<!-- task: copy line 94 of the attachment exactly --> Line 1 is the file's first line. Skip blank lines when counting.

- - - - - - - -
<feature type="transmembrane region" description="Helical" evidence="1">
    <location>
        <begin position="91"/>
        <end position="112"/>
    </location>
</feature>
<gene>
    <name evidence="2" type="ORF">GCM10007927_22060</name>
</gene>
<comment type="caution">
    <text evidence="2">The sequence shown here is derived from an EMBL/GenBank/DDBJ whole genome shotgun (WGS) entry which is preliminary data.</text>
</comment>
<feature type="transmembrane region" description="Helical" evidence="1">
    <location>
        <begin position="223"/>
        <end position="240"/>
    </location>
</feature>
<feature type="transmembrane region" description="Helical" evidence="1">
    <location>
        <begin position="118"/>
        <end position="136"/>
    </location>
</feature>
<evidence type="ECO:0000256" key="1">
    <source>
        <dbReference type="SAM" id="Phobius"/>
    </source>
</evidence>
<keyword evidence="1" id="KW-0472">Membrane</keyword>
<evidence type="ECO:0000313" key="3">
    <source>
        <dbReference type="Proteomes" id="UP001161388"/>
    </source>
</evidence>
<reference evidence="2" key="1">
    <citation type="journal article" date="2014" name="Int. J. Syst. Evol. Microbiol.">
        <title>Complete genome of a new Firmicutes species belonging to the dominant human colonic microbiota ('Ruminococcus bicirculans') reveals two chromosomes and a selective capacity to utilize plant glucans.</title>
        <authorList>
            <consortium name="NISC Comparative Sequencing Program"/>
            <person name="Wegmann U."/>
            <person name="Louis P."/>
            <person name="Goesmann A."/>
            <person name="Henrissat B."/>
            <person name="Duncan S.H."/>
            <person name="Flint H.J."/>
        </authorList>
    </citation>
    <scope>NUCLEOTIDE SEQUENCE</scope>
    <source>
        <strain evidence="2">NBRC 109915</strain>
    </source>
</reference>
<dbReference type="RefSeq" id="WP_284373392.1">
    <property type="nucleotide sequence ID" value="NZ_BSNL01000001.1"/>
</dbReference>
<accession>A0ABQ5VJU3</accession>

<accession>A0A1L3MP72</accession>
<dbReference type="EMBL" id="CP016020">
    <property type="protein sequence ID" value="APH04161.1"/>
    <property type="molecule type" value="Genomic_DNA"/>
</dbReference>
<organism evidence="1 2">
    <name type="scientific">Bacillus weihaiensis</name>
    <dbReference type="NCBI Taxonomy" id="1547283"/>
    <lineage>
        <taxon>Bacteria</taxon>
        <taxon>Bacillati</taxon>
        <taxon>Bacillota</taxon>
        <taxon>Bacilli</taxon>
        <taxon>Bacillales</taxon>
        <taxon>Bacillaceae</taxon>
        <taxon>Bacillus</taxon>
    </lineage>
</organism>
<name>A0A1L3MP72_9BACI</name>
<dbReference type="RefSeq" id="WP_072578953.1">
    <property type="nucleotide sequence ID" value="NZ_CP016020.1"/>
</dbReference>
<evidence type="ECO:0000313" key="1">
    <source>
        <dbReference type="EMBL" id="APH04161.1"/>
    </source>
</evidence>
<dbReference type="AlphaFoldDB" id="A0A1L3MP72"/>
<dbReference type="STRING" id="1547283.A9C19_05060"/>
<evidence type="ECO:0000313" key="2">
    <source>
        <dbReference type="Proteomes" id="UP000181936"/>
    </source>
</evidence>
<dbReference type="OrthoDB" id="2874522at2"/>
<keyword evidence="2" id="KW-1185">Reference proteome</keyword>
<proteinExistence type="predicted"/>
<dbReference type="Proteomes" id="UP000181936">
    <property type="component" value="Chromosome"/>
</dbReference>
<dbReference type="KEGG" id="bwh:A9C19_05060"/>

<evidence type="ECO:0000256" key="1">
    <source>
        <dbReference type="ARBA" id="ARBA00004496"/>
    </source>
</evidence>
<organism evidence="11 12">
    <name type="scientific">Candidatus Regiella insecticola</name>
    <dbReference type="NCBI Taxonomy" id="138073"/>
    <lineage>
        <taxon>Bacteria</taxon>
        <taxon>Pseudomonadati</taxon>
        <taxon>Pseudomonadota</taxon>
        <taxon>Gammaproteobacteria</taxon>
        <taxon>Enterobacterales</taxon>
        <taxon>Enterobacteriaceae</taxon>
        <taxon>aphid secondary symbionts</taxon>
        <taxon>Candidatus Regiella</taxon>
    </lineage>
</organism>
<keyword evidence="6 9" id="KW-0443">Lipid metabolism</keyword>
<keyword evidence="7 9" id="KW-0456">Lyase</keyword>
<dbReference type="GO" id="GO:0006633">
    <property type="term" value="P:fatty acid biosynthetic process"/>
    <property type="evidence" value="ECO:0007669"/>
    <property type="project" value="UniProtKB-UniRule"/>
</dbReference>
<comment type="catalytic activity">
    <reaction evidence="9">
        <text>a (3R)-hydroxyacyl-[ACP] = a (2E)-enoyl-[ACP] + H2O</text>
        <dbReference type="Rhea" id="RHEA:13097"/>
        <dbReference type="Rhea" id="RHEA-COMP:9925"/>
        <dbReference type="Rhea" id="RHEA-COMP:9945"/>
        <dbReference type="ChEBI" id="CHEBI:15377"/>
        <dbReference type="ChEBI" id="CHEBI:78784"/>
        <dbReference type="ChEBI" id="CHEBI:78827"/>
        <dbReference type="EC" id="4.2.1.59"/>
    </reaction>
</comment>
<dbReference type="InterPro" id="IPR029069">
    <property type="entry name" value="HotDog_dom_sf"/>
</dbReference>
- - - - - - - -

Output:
<proteinExistence type="predicted"/>